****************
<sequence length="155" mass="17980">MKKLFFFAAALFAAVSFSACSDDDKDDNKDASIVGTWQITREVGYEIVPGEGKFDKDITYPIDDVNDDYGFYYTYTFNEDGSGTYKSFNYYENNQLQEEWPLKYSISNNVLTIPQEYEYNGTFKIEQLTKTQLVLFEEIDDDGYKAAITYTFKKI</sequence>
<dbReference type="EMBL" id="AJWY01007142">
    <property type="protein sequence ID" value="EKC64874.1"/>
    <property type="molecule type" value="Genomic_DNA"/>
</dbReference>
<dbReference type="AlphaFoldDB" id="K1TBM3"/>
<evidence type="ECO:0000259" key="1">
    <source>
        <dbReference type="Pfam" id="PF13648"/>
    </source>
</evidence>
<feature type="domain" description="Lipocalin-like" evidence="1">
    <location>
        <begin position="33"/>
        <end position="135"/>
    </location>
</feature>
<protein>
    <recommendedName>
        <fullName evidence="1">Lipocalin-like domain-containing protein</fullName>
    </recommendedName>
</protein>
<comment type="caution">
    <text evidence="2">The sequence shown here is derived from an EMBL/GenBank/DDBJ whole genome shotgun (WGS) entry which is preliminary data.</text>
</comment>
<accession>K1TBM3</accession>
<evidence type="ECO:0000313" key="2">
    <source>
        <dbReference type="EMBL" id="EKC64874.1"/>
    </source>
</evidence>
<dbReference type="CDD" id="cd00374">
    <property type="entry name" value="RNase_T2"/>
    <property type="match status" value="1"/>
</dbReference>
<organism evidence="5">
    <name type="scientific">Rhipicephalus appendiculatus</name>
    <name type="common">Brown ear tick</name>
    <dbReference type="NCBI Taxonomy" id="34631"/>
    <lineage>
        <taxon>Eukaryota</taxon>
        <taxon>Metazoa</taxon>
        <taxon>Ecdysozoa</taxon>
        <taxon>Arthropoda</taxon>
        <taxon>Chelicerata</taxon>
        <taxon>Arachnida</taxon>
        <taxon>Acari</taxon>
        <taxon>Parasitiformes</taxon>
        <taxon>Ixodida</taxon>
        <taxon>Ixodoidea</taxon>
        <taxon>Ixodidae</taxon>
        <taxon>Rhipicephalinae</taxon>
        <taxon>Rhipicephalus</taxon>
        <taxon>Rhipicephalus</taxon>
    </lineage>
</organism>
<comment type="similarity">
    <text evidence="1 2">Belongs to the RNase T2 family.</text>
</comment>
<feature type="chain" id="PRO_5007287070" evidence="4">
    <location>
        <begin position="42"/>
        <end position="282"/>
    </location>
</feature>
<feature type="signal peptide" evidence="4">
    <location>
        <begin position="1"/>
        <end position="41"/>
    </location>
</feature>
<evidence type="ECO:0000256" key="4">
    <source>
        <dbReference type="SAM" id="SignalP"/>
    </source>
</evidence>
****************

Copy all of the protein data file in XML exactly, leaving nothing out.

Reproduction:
<sequence length="155" mass="17980">MKKLFFFAAALFAAVSFSACSDDDKDDNKDASIVGTWQITREVGYEIVPGEGKFDKDITYPIDDVNDDYGFYYTYTFNEDGSGTYKSFNYYENNQLQEEWPLKYSISNNVLTIPQEYEYNGTFKIEQLTKTQLVLFEEIDDDGYKAAITYTFKKI</sequence>
<dbReference type="EMBL" id="AJWY01007142">
    <property type="protein sequence ID" value="EKC64874.1"/>
    <property type="molecule type" value="Genomic_DNA"/>
</dbReference>
<dbReference type="AlphaFoldDB" id="K1TBM3"/>
<evidence type="ECO:0000259" key="1">
    <source>
        <dbReference type="Pfam" id="PF13648"/>
    </source>
</evidence>
<feature type="domain" description="Lipocalin-like" evidence="1">
    <location>
        <begin position="33"/>
        <end position="135"/>
    </location>
</feature>
<protein>
    <recommendedName>
        <fullName evidence="1">Lipocalin-like domain-containing protein</fullName>
    </recommendedName>
</protein>
<comment type="caution">
    <text evidence="2">The sequence shown here is derived from an EMBL/GenBank/DDBJ whole genome shotgun (WGS) entry which is preliminary data.</text>
</comment>
<accession>K1TBM3</accession>
<evidence type="ECO:0000313" key="2">
    <source>
        <dbReference type="EMBL" id="EKC64874.1"/>
    </source>
</evidence>
<dbReference type="CDD" id="cd00374">
    <property type="entry name" value="RNase_T2"/>
    <property type="match status" value="1"/>
</dbReference>
<organism evidence="5">
    <name type="scientific">Rhipicephalus appendiculatus</name>
    <name type="common">Brown ear tick</name>
    <dbReference type="NCBI Taxonomy" id="34631"/>
    <lineage>
        <taxon>Eukaryota</taxon>
        <taxon>Metazoa</taxon>
        <taxon>Ecdysozoa</taxon>
        <taxon>Arthropoda</taxon>
        <taxon>Chelicerata</taxon>
        <taxon>Arachnida</taxon>
        <taxon>Acari</taxon>
        <taxon>Parasitiformes</taxon>
        <taxon>Ixodida</taxon>
        <taxon>Ixodoidea</taxon>
        <taxon>Ixodidae</taxon>
        <taxon>Rhipicephalinae</taxon>
        <taxon>Rhipicephalus</taxon>
        <taxon>Rhipicephalus</taxon>
    </lineage>
</organism>
<comment type="similarity">
    <text evidence="1 2">Belongs to the RNase T2 family.</text>
</comment>
<feature type="chain" id="PRO_5007287070" evidence="4">
    <location>
        <begin position="42"/>
        <end position="282"/>
    </location>
</feature>
<feature type="signal peptide" evidence="4">
    <location>
        <begin position="1"/>
        <end position="41"/>
    </location>
</feature>
<evidence type="ECO:0000256" key="4">
    <source>
        <dbReference type="SAM" id="SignalP"/>
    </source>
</evidence>